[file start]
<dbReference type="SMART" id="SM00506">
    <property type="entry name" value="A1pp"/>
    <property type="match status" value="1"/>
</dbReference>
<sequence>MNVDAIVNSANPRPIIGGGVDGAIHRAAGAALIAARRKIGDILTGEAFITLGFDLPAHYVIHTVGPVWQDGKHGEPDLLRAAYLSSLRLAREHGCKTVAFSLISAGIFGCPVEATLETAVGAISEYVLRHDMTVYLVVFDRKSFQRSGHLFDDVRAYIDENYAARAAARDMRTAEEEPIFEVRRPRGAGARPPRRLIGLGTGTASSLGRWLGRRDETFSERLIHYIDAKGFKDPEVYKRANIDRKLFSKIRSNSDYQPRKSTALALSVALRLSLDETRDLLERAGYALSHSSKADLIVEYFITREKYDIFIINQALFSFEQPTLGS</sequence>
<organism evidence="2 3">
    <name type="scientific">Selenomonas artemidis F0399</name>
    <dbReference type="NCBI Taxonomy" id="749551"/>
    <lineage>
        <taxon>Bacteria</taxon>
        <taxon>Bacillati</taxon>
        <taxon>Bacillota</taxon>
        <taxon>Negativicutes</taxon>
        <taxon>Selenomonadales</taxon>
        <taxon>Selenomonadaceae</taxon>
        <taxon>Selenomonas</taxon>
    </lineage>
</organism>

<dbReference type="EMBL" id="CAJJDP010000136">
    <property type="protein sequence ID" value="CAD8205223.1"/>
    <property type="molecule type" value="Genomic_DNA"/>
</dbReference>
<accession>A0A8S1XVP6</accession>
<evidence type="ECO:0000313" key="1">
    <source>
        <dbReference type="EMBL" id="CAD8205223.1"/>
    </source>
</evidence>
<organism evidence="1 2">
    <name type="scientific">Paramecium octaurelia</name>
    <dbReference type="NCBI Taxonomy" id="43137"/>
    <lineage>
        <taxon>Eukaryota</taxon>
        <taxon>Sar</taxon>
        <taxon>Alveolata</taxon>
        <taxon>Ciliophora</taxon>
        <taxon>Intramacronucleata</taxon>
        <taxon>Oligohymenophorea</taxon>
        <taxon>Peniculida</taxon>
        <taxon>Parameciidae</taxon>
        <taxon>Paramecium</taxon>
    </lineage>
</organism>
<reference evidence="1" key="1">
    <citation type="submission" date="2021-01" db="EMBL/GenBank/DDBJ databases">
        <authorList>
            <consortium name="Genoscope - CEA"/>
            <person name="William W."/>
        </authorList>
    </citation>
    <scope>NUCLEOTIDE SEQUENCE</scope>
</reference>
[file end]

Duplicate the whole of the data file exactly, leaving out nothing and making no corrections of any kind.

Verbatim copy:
<dbReference type="SMART" id="SM00506">
    <property type="entry name" value="A1pp"/>
    <property type="match status" value="1"/>
</dbReference>
<sequence>MNVDAIVNSANPRPIIGGGVDGAIHRAAGAALIAARRKIGDILTGEAFITLGFDLPAHYVIHTVGPVWQDGKHGEPDLLRAAYLSSLRLAREHGCKTVAFSLISAGIFGCPVEATLETAVGAISEYVLRHDMTVYLVVFDRKSFQRSGHLFDDVRAYIDENYAARAAARDMRTAEEEPIFEVRRPRGAGARPPRRLIGLGTGTASSLGRWLGRRDETFSERLIHYIDAKGFKDPEVYKRANIDRKLFSKIRSNSDYQPRKSTALALSVALRLSLDETRDLLERAGYALSHSSKADLIVEYFITREKYDIFIINQALFSFEQPTLGS</sequence>
<organism evidence="2 3">
    <name type="scientific">Selenomonas artemidis F0399</name>
    <dbReference type="NCBI Taxonomy" id="749551"/>
    <lineage>
        <taxon>Bacteria</taxon>
        <taxon>Bacillati</taxon>
        <taxon>Bacillota</taxon>
        <taxon>Negativicutes</taxon>
        <taxon>Selenomonadales</taxon>
        <taxon>Selenomonadaceae</taxon>
        <taxon>Selenomonas</taxon>
    </lineage>
</organism>

<dbReference type="EMBL" id="CAJJDP010000136">
    <property type="protein sequence ID" value="CAD8205223.1"/>
    <property type="molecule type" value="Genomic_DNA"/>
</dbReference>
<accession>A0A8S1XVP6</accession>
<evidence type="ECO:0000313" key="1">
    <source>
        <dbReference type="EMBL" id="CAD8205223.1"/>
    </source>
</evidence>
<organism evidence="1 2">
    <name type="scientific">Paramecium octaurelia</name>
    <dbReference type="NCBI Taxonomy" id="43137"/>
    <lineage>
        <taxon>Eukaryota</taxon>
        <taxon>Sar</taxon>
        <taxon>Alveolata</taxon>
        <taxon>Ciliophora</taxon>
        <taxon>Intramacronucleata</taxon>
        <taxon>Oligohymenophorea</taxon>
        <taxon>Peniculida</taxon>
        <taxon>Parameciidae</taxon>
        <taxon>Paramecium</taxon>
    </lineage>
</organism>
<reference evidence="1" key="1">
    <citation type="submission" date="2021-01" db="EMBL/GenBank/DDBJ databases">
        <authorList>
            <consortium name="Genoscope - CEA"/>
            <person name="William W."/>
        </authorList>
    </citation>
    <scope>NUCLEOTIDE SEQUENCE</scope>
</reference>